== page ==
Various physiological or biochemical types of bacteria have been demonstrated in the sediments that are capable of attacking most kinds of organic matter present in the sea. The rate and end-products of decomposition of the organic matter depend upon environmental conditions and the types of bacteria that are present. Waksman and Carey (49) have shown that diatoms, Fucus, alginic acid, copepods and other marine materials are utilized by bacteria with the rapid consumption of oxygen and the production of carbon dioxide and ammonia. More resistant fractions of marine plants and animals such as lignins hemicellulose-protein complexes may be only partially decomposed to give rise to marine humus (50).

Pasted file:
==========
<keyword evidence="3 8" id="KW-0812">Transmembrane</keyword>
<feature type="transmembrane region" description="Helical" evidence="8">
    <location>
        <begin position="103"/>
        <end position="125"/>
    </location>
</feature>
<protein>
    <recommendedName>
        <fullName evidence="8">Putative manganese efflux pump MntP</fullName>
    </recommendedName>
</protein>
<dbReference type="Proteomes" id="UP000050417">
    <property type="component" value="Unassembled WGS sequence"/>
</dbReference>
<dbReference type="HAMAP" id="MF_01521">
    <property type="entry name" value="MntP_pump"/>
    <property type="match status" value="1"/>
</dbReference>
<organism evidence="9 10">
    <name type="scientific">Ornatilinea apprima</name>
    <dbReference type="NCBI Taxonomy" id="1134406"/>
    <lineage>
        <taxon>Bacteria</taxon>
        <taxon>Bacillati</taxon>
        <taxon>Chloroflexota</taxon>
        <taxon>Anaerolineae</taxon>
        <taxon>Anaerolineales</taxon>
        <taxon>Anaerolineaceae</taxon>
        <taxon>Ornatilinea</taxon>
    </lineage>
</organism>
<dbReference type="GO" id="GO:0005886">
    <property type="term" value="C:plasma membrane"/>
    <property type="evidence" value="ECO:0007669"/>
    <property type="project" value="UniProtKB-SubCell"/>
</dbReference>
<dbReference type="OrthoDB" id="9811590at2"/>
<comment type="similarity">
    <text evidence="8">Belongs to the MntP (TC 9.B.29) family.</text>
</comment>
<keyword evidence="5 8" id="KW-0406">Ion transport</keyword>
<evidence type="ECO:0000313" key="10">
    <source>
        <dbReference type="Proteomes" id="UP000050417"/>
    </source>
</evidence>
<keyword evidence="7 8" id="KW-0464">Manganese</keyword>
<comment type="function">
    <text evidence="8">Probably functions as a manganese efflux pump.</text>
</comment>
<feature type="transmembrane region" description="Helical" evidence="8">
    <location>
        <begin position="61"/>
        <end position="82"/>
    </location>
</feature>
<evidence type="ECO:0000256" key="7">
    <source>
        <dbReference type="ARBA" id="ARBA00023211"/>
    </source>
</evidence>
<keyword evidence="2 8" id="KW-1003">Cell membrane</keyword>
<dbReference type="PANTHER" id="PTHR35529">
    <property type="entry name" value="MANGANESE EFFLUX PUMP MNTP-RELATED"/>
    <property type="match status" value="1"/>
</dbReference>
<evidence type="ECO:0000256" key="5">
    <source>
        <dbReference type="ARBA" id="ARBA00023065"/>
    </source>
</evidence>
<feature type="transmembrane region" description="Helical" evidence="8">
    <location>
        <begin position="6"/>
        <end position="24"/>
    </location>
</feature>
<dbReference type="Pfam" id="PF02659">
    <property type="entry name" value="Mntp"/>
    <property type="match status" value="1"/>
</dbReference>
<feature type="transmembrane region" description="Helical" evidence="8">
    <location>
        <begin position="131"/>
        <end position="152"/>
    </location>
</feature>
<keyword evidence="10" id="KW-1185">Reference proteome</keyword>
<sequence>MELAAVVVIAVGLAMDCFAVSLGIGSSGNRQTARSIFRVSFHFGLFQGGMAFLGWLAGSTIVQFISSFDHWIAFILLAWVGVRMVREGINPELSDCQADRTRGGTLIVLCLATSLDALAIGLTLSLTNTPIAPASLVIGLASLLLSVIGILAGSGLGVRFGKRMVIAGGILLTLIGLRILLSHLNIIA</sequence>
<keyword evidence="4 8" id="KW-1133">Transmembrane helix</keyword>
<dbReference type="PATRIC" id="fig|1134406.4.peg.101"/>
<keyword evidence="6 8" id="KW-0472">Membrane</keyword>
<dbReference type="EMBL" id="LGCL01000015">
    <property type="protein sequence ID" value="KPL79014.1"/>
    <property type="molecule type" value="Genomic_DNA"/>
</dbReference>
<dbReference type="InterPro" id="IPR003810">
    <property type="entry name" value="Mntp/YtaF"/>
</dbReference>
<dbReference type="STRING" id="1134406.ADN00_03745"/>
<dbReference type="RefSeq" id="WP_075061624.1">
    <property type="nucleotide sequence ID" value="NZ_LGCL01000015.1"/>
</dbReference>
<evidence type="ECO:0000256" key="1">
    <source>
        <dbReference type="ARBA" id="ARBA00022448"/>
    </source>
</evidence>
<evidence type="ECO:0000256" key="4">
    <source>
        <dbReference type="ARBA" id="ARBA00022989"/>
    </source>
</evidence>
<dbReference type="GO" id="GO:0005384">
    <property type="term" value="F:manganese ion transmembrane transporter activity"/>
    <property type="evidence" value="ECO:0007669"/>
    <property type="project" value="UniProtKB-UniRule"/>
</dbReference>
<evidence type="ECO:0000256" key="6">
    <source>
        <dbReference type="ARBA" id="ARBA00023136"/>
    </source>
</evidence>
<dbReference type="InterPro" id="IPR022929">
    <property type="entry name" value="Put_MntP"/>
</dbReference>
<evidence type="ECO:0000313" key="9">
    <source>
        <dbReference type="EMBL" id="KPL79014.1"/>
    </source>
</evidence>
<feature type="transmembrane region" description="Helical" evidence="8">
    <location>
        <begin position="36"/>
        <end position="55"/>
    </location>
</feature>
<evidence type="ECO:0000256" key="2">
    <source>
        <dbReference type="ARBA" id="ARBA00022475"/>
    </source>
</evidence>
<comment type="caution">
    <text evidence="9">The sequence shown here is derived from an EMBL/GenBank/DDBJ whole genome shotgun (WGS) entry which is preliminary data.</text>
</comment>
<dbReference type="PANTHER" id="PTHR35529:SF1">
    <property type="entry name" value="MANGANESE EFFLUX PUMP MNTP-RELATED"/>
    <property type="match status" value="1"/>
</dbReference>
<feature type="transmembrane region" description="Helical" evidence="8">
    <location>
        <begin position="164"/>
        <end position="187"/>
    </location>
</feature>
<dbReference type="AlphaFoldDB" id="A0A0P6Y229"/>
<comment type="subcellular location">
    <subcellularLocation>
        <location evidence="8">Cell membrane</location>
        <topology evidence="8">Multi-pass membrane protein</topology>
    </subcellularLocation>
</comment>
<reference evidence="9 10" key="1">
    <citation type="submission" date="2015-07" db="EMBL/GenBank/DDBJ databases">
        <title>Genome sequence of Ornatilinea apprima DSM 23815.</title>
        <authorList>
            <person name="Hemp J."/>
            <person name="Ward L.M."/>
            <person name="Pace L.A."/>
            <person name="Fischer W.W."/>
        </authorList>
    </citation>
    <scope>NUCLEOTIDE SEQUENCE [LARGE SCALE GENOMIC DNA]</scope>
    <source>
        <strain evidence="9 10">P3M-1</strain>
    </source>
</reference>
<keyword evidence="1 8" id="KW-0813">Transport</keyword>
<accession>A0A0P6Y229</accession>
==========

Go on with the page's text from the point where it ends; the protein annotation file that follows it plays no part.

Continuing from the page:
Approximately one-fourth of the bacteria isolated from marine sediments are actively proteolytic (18,56) as indicated by their ability to attack proteinaceous materials and in so doing liberate ammonia, hydrogen sulphide and carbon dioxide. Presumably the topmost layer of sediment is the zone of greatest proteolytic activity below which there is a gradual, but not very appreciable, decrease in the nitrogen content of the sediments (30). According to Trask (45) amino acids and simple proteins constitute a very minor part of the organic-matter content. Hecht (23) reports that most simple proteins are completely decomposed even under anaerobic conditions and are not converted into adipocere. He records that about 90 percent of the nitrogen content sediments is due to chitin. Chitinoclastic bacteria are widely distributed (57) throughout the sea but chitin is only slowly attacked by bacteria even in the presence of oxygen and it may be more resistant under anaerobic conditions.